Electronic Communication Across the Curriculum (ECAC)
Computer-Mediated Communication (CMC) ECAC Home
Donna Reiss
Active Learning Online

Discussion Patterns

To personalize the exchange and emphasize audience, consider framing these messages as letters addressed "Dear Classmates" to the group and "Dear Pat" to individual classmates.

  1. First message: interpretation or explanation or reflection with support (benefits: thinking about the issue, articulating that thinking, developing support for a position, writing for a specific audience, and sometimes reading or research). For example:
    • Write a 150-250-word letter addressed to your classmates (for example, "Dear Classmates") in which you write about the topic specified for your Group.
    • Read through the messages already posted for your group to be sure yours does not simply repeat what a classmate already has said but presents a different focus or approach.
    • Be sure your message identifies and develops the topic, expresses your ideas clearly, and includes specific details and examples.
    • If you wish, end with a specific question or request clarification or another perspective on a specific point.
  2. Second message: reply to one or more people with supported elaboration and/or alternative view (benefits: reading more about the issue, reflecting on it in terms of another perspective, developing support for a position, connection with a peer novice scholar, articulating that thinking, and writing for a specific audience). To ensure that everybody receives a reply, direct students to respond to a message that has not already received a reply. For example:
    • Reply to one letter, selecting one that has not yet received a Reply. If every letter has received a Reply, select one that has received no more than two replies (and so on).
    • To clarify to whom you are writing (but use the person's name, not Pat Smart):
      1. Delete the current message subject and change the Subject line to To Pat Smart
      2. Address the letter to the recipient, for example, "Dear Pat Smart" or "Hi Pat"
    • Write a 150-250-word reply letter that
      1. Clearly and concisely identifies the issue expressed in your classmate's letter and
      2. Develops a response in one or more of these ways:
        • expands with additional explanation and examples
        • extends with additional topics or approaches
        • answers the question asked
        • offers a new perspective or an alternative point of view
  3. Third message: reply to same person with "thanks" or explanation of how the 2nd message was helpful in increasing understanding of the topic (benefits: review, affirmation of scholarly community, articulating their understanding, and writing for a specific audience)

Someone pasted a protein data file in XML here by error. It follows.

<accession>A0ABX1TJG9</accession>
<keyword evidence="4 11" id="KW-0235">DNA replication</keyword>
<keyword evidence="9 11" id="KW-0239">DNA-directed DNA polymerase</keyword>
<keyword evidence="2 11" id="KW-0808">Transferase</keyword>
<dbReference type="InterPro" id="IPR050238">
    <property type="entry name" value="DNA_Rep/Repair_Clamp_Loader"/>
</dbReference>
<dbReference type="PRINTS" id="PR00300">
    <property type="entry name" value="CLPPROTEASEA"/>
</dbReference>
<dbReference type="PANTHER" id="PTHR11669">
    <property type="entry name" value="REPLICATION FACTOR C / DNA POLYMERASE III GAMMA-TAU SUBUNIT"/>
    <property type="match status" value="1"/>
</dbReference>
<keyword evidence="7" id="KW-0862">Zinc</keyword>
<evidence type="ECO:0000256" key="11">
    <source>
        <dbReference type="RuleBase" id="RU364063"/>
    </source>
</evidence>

4. Fourth message: summary of the messages from all group members to include key similarities and differences in the group’s understanding (benefits: analysis of responses and issues, organizing information, review, affirmation of scholarly community, articulating their understanding, and writing for a specific audience)
Variations
  1. Add a collaborative message: students in a group meet together in person or online to discuss the topic and write together a summary and culminating message.
  2. Establish a detailed reply paradigm such as an argument or research for responding to topics:
    1. First respondent writes a statement asserting a position or perspective about the topic.
    2. Second respondent adds evidence/examples/ details to support the position.
    3. Third respondent offers an alternative view.
    4. Fourth respondent adds evidence/examples/ details to support the alternative view.
    5. Fifth respondent adds documented research to further support the original position.
    6. Sixth respondent adds documented research to further support the alternative view.
    7. Seventh respondent summarizes the two positions and provides a concluding statement.
  3. Send students to the other groups: After contributing one or more messages to their own group, they read and respond to the writings of another group on another topic.
  4. Add a reflective component in wihch students write about the process: what they learned about the topic and about communicating ideas, how they would change the process, how they liked the process.
  5. Add an oral component in which students report to the class the highlights of their discussion.
  6. Let students establish their own topics and select their own groups with a framework you provide. For example, the first 5 people to participate identify the topics. The next people to participate select a topic group to join but always must keep the number of people in the groups even (you can't be the 4th person to join a group if any other group still has only 2 people it).

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developed and copyright ©1996 by
D. Reiss
modified and copyright ©19 February 2005 by
D. Reiss